The Role of Family Functioning in Promoting Adaptation in Siblings of Individuals With Duchenne Muscular Dystrophy (DMD)
|ClinicalTrials.gov Identifier: NCT01386515|
Recruitment Status : Terminated
First Posted : July 1, 2011
Last Update Posted : February 19, 2018
We want to learn more about the relationship between the way families function and how children adapt to having a sibling with Duchenne muscular dystrophy (DMD). What we learn will help us design better interventions for families.
- To learn more about how families with an individual with DMD function.
- To learn how siblings adapt in families with an individual with DMD.
- One parent and one child, age 13-18, from a family where another child has DMD.
- The parent and the child must be able to read and write English.
- One parent from each family will complete a survey about how family members communicate and relate with each other. The parent will also answer questions about the behavior of the child without DMD. This survey will take you about 40 minutes to complete.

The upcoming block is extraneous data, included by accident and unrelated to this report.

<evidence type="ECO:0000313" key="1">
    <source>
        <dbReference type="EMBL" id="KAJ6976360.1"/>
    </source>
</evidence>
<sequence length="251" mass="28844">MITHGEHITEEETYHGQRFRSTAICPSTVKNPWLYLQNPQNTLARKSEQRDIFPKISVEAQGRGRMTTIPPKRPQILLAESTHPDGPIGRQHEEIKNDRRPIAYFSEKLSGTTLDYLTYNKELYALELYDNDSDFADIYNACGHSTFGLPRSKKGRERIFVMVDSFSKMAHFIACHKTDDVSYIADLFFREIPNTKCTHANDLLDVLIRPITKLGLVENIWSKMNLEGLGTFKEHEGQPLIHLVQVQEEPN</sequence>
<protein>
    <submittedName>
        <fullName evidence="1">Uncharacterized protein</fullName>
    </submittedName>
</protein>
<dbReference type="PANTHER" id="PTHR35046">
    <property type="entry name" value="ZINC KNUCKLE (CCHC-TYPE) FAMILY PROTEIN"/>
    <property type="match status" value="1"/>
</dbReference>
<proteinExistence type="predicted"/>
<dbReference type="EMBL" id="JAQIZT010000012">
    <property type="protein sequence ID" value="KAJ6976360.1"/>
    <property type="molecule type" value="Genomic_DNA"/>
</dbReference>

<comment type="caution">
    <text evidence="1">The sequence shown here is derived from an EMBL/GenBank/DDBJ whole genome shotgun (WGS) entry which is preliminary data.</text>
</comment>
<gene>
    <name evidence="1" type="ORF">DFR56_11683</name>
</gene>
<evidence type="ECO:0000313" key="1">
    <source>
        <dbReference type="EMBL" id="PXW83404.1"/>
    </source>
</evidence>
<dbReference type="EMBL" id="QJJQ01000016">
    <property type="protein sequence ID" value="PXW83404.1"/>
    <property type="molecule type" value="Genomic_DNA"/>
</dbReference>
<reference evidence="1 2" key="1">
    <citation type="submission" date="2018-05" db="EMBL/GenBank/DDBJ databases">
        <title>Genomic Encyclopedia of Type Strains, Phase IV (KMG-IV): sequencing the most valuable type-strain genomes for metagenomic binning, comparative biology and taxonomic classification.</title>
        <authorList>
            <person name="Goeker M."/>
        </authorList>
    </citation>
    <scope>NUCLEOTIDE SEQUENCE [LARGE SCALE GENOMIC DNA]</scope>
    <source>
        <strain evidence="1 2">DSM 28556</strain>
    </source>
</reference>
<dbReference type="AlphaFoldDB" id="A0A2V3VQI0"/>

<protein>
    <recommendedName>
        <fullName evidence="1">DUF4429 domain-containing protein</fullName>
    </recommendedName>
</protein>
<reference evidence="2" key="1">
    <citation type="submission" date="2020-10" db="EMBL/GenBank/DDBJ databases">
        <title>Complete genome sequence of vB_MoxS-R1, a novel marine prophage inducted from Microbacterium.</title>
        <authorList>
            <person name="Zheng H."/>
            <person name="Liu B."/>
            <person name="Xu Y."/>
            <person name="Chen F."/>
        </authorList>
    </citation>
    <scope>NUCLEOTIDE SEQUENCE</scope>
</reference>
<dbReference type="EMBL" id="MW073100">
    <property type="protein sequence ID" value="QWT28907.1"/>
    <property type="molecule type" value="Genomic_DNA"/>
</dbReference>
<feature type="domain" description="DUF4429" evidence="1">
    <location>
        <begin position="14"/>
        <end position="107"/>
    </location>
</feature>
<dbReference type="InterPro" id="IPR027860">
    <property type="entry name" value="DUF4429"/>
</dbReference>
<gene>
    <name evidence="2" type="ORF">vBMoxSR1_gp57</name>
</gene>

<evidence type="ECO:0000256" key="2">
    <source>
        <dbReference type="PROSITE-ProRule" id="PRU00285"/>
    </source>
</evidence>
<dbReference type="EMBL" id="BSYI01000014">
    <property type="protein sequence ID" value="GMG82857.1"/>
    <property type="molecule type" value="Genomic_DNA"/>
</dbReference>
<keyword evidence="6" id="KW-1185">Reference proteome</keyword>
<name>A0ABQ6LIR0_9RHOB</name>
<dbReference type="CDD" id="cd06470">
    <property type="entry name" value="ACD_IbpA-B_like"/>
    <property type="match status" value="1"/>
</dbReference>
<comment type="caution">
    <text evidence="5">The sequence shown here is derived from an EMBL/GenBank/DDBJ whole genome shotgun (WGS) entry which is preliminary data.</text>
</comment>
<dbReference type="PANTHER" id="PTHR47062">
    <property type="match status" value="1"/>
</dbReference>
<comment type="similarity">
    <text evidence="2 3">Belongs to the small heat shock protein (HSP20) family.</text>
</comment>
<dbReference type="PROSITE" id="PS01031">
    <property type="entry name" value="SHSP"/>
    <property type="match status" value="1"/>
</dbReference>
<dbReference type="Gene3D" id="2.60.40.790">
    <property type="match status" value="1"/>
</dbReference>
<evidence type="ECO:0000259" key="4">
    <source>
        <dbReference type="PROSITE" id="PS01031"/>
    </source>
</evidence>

- One child from each family, either a boy or a girl, will also complete a survey. This survey asks about how he/she views him/herself. It also asks about how he/she interacts with peers and family members and how he/she behaves. The survey also asks how satisfied he/she is with how his/her family functions. This survey takes about 30 minutes to finish.
|Condition or disease|
|Genetic Disease Communication|
|Study Type :||Observational|
|Estimated Enrollment :||50 participants|
|Official Title:||The Role of Family Functioning in Promoting Adaptation in Siblings of Individuals With Duchenne Muscular Dystrophy (DMD)|
|Study Start Date :||June 7, 2011|
|Estimated Study Completion Date :||January 7, 2016|
- adaptation, behavior problems, self-concept, pro-social behavior
Please refer to this study by its ClinicalTrials.gov identifier (NCT number): NCT01386515
|United States, Maryland|
|National Human Genome Research Institute (NHGRI), 9000 Rockville Pike|
|Bethesda, Maryland, United States, 20892|
|Principal Investigator:||Barbara B Biesecker||National Human Genome Research Institute (NHGRI)|